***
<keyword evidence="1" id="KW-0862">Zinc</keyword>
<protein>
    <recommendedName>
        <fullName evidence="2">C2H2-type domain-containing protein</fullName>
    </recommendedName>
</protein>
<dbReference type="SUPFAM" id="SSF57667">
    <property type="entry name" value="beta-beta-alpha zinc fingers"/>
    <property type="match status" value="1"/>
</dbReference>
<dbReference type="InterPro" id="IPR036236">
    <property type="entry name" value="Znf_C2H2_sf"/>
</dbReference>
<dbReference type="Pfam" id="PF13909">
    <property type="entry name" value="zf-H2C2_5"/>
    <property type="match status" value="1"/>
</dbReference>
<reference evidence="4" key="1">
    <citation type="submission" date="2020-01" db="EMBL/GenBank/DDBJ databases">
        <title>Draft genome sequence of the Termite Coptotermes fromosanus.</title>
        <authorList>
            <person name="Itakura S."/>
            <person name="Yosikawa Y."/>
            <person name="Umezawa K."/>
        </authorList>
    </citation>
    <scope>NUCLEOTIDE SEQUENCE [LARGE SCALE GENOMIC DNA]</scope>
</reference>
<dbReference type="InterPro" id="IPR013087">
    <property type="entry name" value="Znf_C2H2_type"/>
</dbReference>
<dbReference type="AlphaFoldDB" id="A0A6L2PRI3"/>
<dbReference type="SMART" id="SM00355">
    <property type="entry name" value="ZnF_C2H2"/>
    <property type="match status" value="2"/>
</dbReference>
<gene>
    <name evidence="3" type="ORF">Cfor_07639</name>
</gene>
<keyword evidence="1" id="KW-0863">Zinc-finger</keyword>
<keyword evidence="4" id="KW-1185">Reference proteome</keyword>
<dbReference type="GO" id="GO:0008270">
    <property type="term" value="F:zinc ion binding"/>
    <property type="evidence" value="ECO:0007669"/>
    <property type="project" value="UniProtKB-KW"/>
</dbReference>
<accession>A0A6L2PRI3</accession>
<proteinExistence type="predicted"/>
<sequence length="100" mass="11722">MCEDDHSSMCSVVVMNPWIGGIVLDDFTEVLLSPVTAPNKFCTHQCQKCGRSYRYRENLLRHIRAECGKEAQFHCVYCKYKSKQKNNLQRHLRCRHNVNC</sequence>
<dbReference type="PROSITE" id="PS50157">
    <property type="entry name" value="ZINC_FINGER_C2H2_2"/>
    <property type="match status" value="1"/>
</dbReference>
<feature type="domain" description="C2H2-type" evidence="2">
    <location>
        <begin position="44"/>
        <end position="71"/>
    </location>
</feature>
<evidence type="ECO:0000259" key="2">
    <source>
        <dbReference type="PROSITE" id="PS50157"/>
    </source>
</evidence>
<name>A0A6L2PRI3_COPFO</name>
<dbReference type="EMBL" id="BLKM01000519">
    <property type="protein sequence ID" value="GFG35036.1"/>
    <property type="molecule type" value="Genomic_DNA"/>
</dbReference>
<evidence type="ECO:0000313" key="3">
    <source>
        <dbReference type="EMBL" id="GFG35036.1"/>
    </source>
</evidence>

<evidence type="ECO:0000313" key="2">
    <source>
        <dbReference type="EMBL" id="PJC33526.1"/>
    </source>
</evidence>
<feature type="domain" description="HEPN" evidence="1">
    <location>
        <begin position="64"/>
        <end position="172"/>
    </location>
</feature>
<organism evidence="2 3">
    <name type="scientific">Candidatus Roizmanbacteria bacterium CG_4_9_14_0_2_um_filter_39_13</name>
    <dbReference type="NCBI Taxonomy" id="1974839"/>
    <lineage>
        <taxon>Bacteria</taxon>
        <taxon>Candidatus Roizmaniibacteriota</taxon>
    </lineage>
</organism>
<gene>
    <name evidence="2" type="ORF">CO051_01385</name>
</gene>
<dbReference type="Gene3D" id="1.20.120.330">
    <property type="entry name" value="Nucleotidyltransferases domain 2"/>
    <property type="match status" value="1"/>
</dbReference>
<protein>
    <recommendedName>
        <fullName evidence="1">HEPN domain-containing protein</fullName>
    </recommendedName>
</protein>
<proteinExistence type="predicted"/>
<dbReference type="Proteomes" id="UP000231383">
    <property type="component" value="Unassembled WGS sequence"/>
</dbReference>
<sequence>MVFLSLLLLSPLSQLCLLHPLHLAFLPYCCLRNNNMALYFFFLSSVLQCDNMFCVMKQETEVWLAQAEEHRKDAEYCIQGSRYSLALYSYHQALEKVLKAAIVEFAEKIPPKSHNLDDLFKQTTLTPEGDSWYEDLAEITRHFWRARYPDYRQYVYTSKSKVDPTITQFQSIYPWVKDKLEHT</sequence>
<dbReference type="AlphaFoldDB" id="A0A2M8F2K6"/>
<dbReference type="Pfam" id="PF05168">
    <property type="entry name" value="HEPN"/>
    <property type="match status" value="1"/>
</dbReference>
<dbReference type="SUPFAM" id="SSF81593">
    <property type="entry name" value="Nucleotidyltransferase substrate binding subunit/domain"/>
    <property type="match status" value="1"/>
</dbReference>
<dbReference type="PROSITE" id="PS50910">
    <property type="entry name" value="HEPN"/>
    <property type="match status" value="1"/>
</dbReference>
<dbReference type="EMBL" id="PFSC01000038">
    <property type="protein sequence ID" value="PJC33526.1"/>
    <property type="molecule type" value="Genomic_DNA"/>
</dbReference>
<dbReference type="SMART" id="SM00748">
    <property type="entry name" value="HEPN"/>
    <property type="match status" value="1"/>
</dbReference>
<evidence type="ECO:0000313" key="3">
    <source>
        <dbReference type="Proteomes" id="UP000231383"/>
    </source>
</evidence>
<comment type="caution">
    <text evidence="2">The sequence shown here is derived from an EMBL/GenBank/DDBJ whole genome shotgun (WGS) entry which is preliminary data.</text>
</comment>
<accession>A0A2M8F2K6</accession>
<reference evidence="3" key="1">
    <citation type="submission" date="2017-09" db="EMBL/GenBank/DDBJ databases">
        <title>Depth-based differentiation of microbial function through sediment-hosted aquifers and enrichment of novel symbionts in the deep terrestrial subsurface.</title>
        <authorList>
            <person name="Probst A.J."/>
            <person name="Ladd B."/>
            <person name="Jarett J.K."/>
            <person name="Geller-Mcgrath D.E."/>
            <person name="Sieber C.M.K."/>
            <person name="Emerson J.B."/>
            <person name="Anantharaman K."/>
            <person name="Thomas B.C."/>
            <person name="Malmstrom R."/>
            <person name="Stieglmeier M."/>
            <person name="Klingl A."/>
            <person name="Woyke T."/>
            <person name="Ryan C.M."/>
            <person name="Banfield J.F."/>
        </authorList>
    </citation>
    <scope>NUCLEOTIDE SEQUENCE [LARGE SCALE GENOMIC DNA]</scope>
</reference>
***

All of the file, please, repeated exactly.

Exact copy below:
<keyword evidence="1" id="KW-0862">Zinc</keyword>
<protein>
    <recommendedName>
        <fullName evidence="2">C2H2-type domain-containing protein</fullName>
    </recommendedName>
</protein>
<dbReference type="SUPFAM" id="SSF57667">
    <property type="entry name" value="beta-beta-alpha zinc fingers"/>
    <property type="match status" value="1"/>
</dbReference>
<dbReference type="InterPro" id="IPR036236">
    <property type="entry name" value="Znf_C2H2_sf"/>
</dbReference>
<dbReference type="Pfam" id="PF13909">
    <property type="entry name" value="zf-H2C2_5"/>
    <property type="match status" value="1"/>
</dbReference>
<reference evidence="4" key="1">
    <citation type="submission" date="2020-01" db="EMBL/GenBank/DDBJ databases">
        <title>Draft genome sequence of the Termite Coptotermes fromosanus.</title>
        <authorList>
            <person name="Itakura S."/>
            <person name="Yosikawa Y."/>
            <person name="Umezawa K."/>
        </authorList>
    </citation>
    <scope>NUCLEOTIDE SEQUENCE [LARGE SCALE GENOMIC DNA]</scope>
</reference>
<dbReference type="InterPro" id="IPR013087">
    <property type="entry name" value="Znf_C2H2_type"/>
</dbReference>
<dbReference type="AlphaFoldDB" id="A0A6L2PRI3"/>
<dbReference type="SMART" id="SM00355">
    <property type="entry name" value="ZnF_C2H2"/>
    <property type="match status" value="2"/>
</dbReference>
<gene>
    <name evidence="3" type="ORF">Cfor_07639</name>
</gene>
<keyword evidence="1" id="KW-0863">Zinc-finger</keyword>
<keyword evidence="4" id="KW-1185">Reference proteome</keyword>
<dbReference type="GO" id="GO:0008270">
    <property type="term" value="F:zinc ion binding"/>
    <property type="evidence" value="ECO:0007669"/>
    <property type="project" value="UniProtKB-KW"/>
</dbReference>
<accession>A0A6L2PRI3</accession>
<proteinExistence type="predicted"/>
<sequence length="100" mass="11722">MCEDDHSSMCSVVVMNPWIGGIVLDDFTEVLLSPVTAPNKFCTHQCQKCGRSYRYRENLLRHIRAECGKEAQFHCVYCKYKSKQKNNLQRHLRCRHNVNC</sequence>
<dbReference type="PROSITE" id="PS50157">
    <property type="entry name" value="ZINC_FINGER_C2H2_2"/>
    <property type="match status" value="1"/>
</dbReference>
<feature type="domain" description="C2H2-type" evidence="2">
    <location>
        <begin position="44"/>
        <end position="71"/>
    </location>
</feature>
<evidence type="ECO:0000259" key="2">
    <source>
        <dbReference type="PROSITE" id="PS50157"/>
    </source>
</evidence>
<name>A0A6L2PRI3_COPFO</name>
<dbReference type="EMBL" id="BLKM01000519">
    <property type="protein sequence ID" value="GFG35036.1"/>
    <property type="molecule type" value="Genomic_DNA"/>
</dbReference>
<evidence type="ECO:0000313" key="3">
    <source>
        <dbReference type="EMBL" id="GFG35036.1"/>
    </source>
</evidence>

<evidence type="ECO:0000313" key="2">
    <source>
        <dbReference type="EMBL" id="PJC33526.1"/>
    </source>
</evidence>
<feature type="domain" description="HEPN" evidence="1">
    <location>
        <begin position="64"/>
        <end position="172"/>
    </location>
</feature>
<organism evidence="2 3">
    <name type="scientific">Candidatus Roizmanbacteria bacterium CG_4_9_14_0_2_um_filter_39_13</name>
    <dbReference type="NCBI Taxonomy" id="1974839"/>
    <lineage>
        <taxon>Bacteria</taxon>
        <taxon>Candidatus Roizmaniibacteriota</taxon>
    </lineage>
</organism>
<gene>
    <name evidence="2" type="ORF">CO051_01385</name>
</gene>
<dbReference type="Gene3D" id="1.20.120.330">
    <property type="entry name" value="Nucleotidyltransferases domain 2"/>
    <property type="match status" value="1"/>
</dbReference>
<protein>
    <recommendedName>
        <fullName evidence="1">HEPN domain-containing protein</fullName>
    </recommendedName>
</protein>
<proteinExistence type="predicted"/>
<dbReference type="Proteomes" id="UP000231383">
    <property type="component" value="Unassembled WGS sequence"/>
</dbReference>
<sequence>MVFLSLLLLSPLSQLCLLHPLHLAFLPYCCLRNNNMALYFFFLSSVLQCDNMFCVMKQETEVWLAQAEEHRKDAEYCIQGSRYSLALYSYHQALEKVLKAAIVEFAEKIPPKSHNLDDLFKQTTLTPEGDSWYEDLAEITRHFWRARYPDYRQYVYTSKSKVDPTITQFQSIYPWVKDKLEHT</sequence>
<dbReference type="AlphaFoldDB" id="A0A2M8F2K6"/>
<dbReference type="Pfam" id="PF05168">
    <property type="entry name" value="HEPN"/>
    <property type="match status" value="1"/>
</dbReference>
<dbReference type="SUPFAM" id="SSF81593">
    <property type="entry name" value="Nucleotidyltransferase substrate binding subunit/domain"/>
    <property type="match status" value="1"/>
</dbReference>
<dbReference type="PROSITE" id="PS50910">
    <property type="entry name" value="HEPN"/>
    <property type="match status" value="1"/>
</dbReference>
<dbReference type="EMBL" id="PFSC01000038">
    <property type="protein sequence ID" value="PJC33526.1"/>
    <property type="molecule type" value="Genomic_DNA"/>
</dbReference>
<dbReference type="SMART" id="SM00748">
    <property type="entry name" value="HEPN"/>
    <property type="match status" value="1"/>
</dbReference>
<evidence type="ECO:0000313" key="3">
    <source>
        <dbReference type="Proteomes" id="UP000231383"/>
    </source>
</evidence>
<comment type="caution">
    <text evidence="2">The sequence shown here is derived from an EMBL/GenBank/DDBJ whole genome shotgun (WGS) entry which is preliminary data.</text>
</comment>
<accession>A0A2M8F2K6</accession>
<reference evidence="3" key="1">
    <citation type="submission" date="2017-09" db="EMBL/GenBank/DDBJ databases">
        <title>Depth-based differentiation of microbial function through sediment-hosted aquifers and enrichment of novel symbionts in the deep terrestrial subsurface.</title>
        <authorList>
            <person name="Probst A.J."/>
            <person name="Ladd B."/>
            <person name="Jarett J.K."/>
            <person name="Geller-Mcgrath D.E."/>
            <person name="Sieber C.M.K."/>
            <person name="Emerson J.B."/>
            <person name="Anantharaman K."/>
            <person name="Thomas B.C."/>
            <person name="Malmstrom R."/>
            <person name="Stieglmeier M."/>
            <person name="Klingl A."/>
            <person name="Woyke T."/>
            <person name="Ryan C.M."/>
            <person name="Banfield J.F."/>
        </authorList>
    </citation>
    <scope>NUCLEOTIDE SEQUENCE [LARGE SCALE GENOMIC DNA]</scope>
</reference>